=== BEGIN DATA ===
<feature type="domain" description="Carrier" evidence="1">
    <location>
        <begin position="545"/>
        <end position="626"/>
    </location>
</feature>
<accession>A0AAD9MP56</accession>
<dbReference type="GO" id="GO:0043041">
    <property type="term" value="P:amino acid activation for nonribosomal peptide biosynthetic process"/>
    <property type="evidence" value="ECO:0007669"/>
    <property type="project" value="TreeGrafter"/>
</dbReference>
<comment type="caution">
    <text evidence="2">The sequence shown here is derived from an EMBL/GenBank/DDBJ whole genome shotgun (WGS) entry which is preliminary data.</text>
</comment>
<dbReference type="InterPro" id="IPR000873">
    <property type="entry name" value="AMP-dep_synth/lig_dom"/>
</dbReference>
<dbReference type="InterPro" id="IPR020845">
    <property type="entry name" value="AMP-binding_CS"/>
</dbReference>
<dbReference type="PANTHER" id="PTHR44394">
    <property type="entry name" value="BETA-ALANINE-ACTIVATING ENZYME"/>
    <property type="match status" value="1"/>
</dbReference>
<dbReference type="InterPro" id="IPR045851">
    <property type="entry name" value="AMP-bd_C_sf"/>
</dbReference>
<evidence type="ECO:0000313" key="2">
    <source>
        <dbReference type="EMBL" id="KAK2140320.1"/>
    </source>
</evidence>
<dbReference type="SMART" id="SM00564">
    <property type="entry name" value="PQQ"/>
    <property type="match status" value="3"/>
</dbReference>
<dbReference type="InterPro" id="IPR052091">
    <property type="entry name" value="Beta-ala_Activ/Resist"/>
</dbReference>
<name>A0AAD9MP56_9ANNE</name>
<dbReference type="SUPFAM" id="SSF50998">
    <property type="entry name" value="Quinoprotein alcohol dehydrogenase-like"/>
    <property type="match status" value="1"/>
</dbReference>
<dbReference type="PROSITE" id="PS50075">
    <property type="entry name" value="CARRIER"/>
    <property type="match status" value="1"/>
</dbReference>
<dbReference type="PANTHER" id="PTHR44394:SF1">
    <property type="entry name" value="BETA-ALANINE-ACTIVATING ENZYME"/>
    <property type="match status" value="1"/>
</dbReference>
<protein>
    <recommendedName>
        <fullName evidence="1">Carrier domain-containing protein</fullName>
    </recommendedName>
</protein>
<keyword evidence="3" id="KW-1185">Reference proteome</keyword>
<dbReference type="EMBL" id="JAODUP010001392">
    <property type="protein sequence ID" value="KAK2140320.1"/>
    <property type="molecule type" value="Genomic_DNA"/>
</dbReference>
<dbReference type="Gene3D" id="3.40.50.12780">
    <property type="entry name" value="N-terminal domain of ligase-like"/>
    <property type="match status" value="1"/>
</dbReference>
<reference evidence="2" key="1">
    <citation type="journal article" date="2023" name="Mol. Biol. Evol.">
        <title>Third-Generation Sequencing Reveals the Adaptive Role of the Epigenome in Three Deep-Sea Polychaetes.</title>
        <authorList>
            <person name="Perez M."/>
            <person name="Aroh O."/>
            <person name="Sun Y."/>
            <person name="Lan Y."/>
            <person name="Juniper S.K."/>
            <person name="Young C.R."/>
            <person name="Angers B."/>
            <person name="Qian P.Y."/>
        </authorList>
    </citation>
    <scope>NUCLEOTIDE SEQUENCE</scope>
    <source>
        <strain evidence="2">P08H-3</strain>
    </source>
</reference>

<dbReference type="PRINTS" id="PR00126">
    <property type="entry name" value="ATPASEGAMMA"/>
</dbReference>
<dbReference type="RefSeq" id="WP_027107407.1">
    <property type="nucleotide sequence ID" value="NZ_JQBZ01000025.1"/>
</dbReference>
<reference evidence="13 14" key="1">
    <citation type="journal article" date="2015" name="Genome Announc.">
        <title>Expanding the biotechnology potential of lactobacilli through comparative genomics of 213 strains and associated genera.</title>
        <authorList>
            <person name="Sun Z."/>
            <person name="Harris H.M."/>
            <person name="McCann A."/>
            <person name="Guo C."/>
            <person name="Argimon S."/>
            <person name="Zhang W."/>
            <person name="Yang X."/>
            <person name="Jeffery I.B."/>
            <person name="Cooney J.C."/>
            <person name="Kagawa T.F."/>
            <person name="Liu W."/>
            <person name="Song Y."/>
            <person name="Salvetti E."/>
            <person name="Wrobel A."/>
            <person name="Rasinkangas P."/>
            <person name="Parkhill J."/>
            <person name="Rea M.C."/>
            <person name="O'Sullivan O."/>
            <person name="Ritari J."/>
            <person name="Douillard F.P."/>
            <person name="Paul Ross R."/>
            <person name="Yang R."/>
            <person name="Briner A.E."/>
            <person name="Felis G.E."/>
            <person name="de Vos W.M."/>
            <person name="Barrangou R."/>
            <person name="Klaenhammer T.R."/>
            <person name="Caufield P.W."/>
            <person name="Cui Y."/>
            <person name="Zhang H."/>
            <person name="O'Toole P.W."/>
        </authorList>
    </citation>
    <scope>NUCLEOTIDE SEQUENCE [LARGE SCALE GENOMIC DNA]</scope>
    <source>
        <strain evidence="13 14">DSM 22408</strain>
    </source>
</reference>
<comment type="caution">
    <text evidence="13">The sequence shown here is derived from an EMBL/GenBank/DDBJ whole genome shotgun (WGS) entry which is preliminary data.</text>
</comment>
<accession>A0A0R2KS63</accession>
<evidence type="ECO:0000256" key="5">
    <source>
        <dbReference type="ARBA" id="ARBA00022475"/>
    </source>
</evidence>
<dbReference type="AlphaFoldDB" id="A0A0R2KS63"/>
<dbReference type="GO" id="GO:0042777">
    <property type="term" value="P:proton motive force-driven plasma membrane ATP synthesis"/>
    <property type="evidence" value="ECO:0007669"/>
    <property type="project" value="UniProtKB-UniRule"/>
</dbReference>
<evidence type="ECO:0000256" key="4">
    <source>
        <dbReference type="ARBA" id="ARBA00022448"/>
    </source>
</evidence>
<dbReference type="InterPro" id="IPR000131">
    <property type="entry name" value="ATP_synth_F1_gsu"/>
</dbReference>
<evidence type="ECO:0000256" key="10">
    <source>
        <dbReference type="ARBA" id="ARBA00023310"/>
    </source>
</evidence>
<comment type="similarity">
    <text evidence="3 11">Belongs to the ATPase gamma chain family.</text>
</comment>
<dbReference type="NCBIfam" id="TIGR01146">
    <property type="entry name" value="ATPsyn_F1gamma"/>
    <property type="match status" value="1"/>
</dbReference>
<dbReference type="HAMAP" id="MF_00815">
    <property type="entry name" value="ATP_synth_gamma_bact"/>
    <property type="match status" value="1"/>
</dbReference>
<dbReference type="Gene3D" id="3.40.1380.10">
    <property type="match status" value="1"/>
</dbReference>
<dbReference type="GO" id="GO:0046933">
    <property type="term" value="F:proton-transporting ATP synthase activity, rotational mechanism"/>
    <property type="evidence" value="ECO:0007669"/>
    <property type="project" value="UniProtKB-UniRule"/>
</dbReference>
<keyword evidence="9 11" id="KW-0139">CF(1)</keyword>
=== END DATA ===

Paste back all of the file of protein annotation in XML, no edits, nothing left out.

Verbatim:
<feature type="domain" description="Carrier" evidence="1">
    <location>
        <begin position="545"/>
        <end position="626"/>
    </location>
</feature>
<accession>A0AAD9MP56</accession>
<dbReference type="GO" id="GO:0043041">
    <property type="term" value="P:amino acid activation for nonribosomal peptide biosynthetic process"/>
    <property type="evidence" value="ECO:0007669"/>
    <property type="project" value="TreeGrafter"/>
</dbReference>
<comment type="caution">
    <text evidence="2">The sequence shown here is derived from an EMBL/GenBank/DDBJ whole genome shotgun (WGS) entry which is preliminary data.</text>
</comment>
<dbReference type="InterPro" id="IPR000873">
    <property type="entry name" value="AMP-dep_synth/lig_dom"/>
</dbReference>
<dbReference type="InterPro" id="IPR020845">
    <property type="entry name" value="AMP-binding_CS"/>
</dbReference>
<dbReference type="PANTHER" id="PTHR44394">
    <property type="entry name" value="BETA-ALANINE-ACTIVATING ENZYME"/>
    <property type="match status" value="1"/>
</dbReference>
<dbReference type="InterPro" id="IPR045851">
    <property type="entry name" value="AMP-bd_C_sf"/>
</dbReference>
<evidence type="ECO:0000313" key="2">
    <source>
        <dbReference type="EMBL" id="KAK2140320.1"/>
    </source>
</evidence>
<dbReference type="SMART" id="SM00564">
    <property type="entry name" value="PQQ"/>
    <property type="match status" value="3"/>
</dbReference>
<dbReference type="InterPro" id="IPR052091">
    <property type="entry name" value="Beta-ala_Activ/Resist"/>
</dbReference>
<name>A0AAD9MP56_9ANNE</name>
<dbReference type="SUPFAM" id="SSF50998">
    <property type="entry name" value="Quinoprotein alcohol dehydrogenase-like"/>
    <property type="match status" value="1"/>
</dbReference>
<dbReference type="PROSITE" id="PS50075">
    <property type="entry name" value="CARRIER"/>
    <property type="match status" value="1"/>
</dbReference>
<dbReference type="PANTHER" id="PTHR44394:SF1">
    <property type="entry name" value="BETA-ALANINE-ACTIVATING ENZYME"/>
    <property type="match status" value="1"/>
</dbReference>
<protein>
    <recommendedName>
        <fullName evidence="1">Carrier domain-containing protein</fullName>
    </recommendedName>
</protein>
<keyword evidence="3" id="KW-1185">Reference proteome</keyword>
<dbReference type="EMBL" id="JAODUP010001392">
    <property type="protein sequence ID" value="KAK2140320.1"/>
    <property type="molecule type" value="Genomic_DNA"/>
</dbReference>
<dbReference type="Gene3D" id="3.40.50.12780">
    <property type="entry name" value="N-terminal domain of ligase-like"/>
    <property type="match status" value="1"/>
</dbReference>
<reference evidence="2" key="1">
    <citation type="journal article" date="2023" name="Mol. Biol. Evol.">
        <title>Third-Generation Sequencing Reveals the Adaptive Role of the Epigenome in Three Deep-Sea Polychaetes.</title>
        <authorList>
            <person name="Perez M."/>
            <person name="Aroh O."/>
            <person name="Sun Y."/>
            <person name="Lan Y."/>
            <person name="Juniper S.K."/>
            <person name="Young C.R."/>
            <person name="Angers B."/>
            <person name="Qian P.Y."/>
        </authorList>
    </citation>
    <scope>NUCLEOTIDE SEQUENCE</scope>
    <source>
        <strain evidence="2">P08H-3</strain>
    </source>
</reference>

<dbReference type="PRINTS" id="PR00126">
    <property type="entry name" value="ATPASEGAMMA"/>
</dbReference>
<dbReference type="RefSeq" id="WP_027107407.1">
    <property type="nucleotide sequence ID" value="NZ_JQBZ01000025.1"/>
</dbReference>
<reference evidence="13 14" key="1">
    <citation type="journal article" date="2015" name="Genome Announc.">
        <title>Expanding the biotechnology potential of lactobacilli through comparative genomics of 213 strains and associated genera.</title>
        <authorList>
            <person name="Sun Z."/>
            <person name="Harris H.M."/>
            <person name="McCann A."/>
            <person name="Guo C."/>
            <person name="Argimon S."/>
            <person name="Zhang W."/>
            <person name="Yang X."/>
            <person name="Jeffery I.B."/>
            <person name="Cooney J.C."/>
            <person name="Kagawa T.F."/>
            <person name="Liu W."/>
            <person name="Song Y."/>
            <person name="Salvetti E."/>
            <person name="Wrobel A."/>
            <person name="Rasinkangas P."/>
            <person name="Parkhill J."/>
            <person name="Rea M.C."/>
            <person name="O'Sullivan O."/>
            <person name="Ritari J."/>
            <person name="Douillard F.P."/>
            <person name="Paul Ross R."/>
            <person name="Yang R."/>
            <person name="Briner A.E."/>
            <person name="Felis G.E."/>
            <person name="de Vos W.M."/>
            <person name="Barrangou R."/>
            <person name="Klaenhammer T.R."/>
            <person name="Caufield P.W."/>
            <person name="Cui Y."/>
            <person name="Zhang H."/>
            <person name="O'Toole P.W."/>
        </authorList>
    </citation>
    <scope>NUCLEOTIDE SEQUENCE [LARGE SCALE GENOMIC DNA]</scope>
    <source>
        <strain evidence="13 14">DSM 22408</strain>
    </source>
</reference>
<comment type="caution">
    <text evidence="13">The sequence shown here is derived from an EMBL/GenBank/DDBJ whole genome shotgun (WGS) entry which is preliminary data.</text>
</comment>
<accession>A0A0R2KS63</accession>
<evidence type="ECO:0000256" key="5">
    <source>
        <dbReference type="ARBA" id="ARBA00022475"/>
    </source>
</evidence>
<dbReference type="AlphaFoldDB" id="A0A0R2KS63"/>
<dbReference type="GO" id="GO:0042777">
    <property type="term" value="P:proton motive force-driven plasma membrane ATP synthesis"/>
    <property type="evidence" value="ECO:0007669"/>
    <property type="project" value="UniProtKB-UniRule"/>
</dbReference>
<evidence type="ECO:0000256" key="4">
    <source>
        <dbReference type="ARBA" id="ARBA00022448"/>
    </source>
</evidence>
<dbReference type="InterPro" id="IPR000131">
    <property type="entry name" value="ATP_synth_F1_gsu"/>
</dbReference>
<evidence type="ECO:0000256" key="10">
    <source>
        <dbReference type="ARBA" id="ARBA00023310"/>
    </source>
</evidence>
<comment type="similarity">
    <text evidence="3 11">Belongs to the ATPase gamma chain family.</text>
</comment>
<dbReference type="NCBIfam" id="TIGR01146">
    <property type="entry name" value="ATPsyn_F1gamma"/>
    <property type="match status" value="1"/>
</dbReference>
<dbReference type="HAMAP" id="MF_00815">
    <property type="entry name" value="ATP_synth_gamma_bact"/>
    <property type="match status" value="1"/>
</dbReference>
<dbReference type="Gene3D" id="3.40.1380.10">
    <property type="match status" value="1"/>
</dbReference>
<dbReference type="GO" id="GO:0046933">
    <property type="term" value="F:proton-transporting ATP synthase activity, rotational mechanism"/>
    <property type="evidence" value="ECO:0007669"/>
    <property type="project" value="UniProtKB-UniRule"/>
</dbReference>
<keyword evidence="9 11" id="KW-0139">CF(1)</keyword>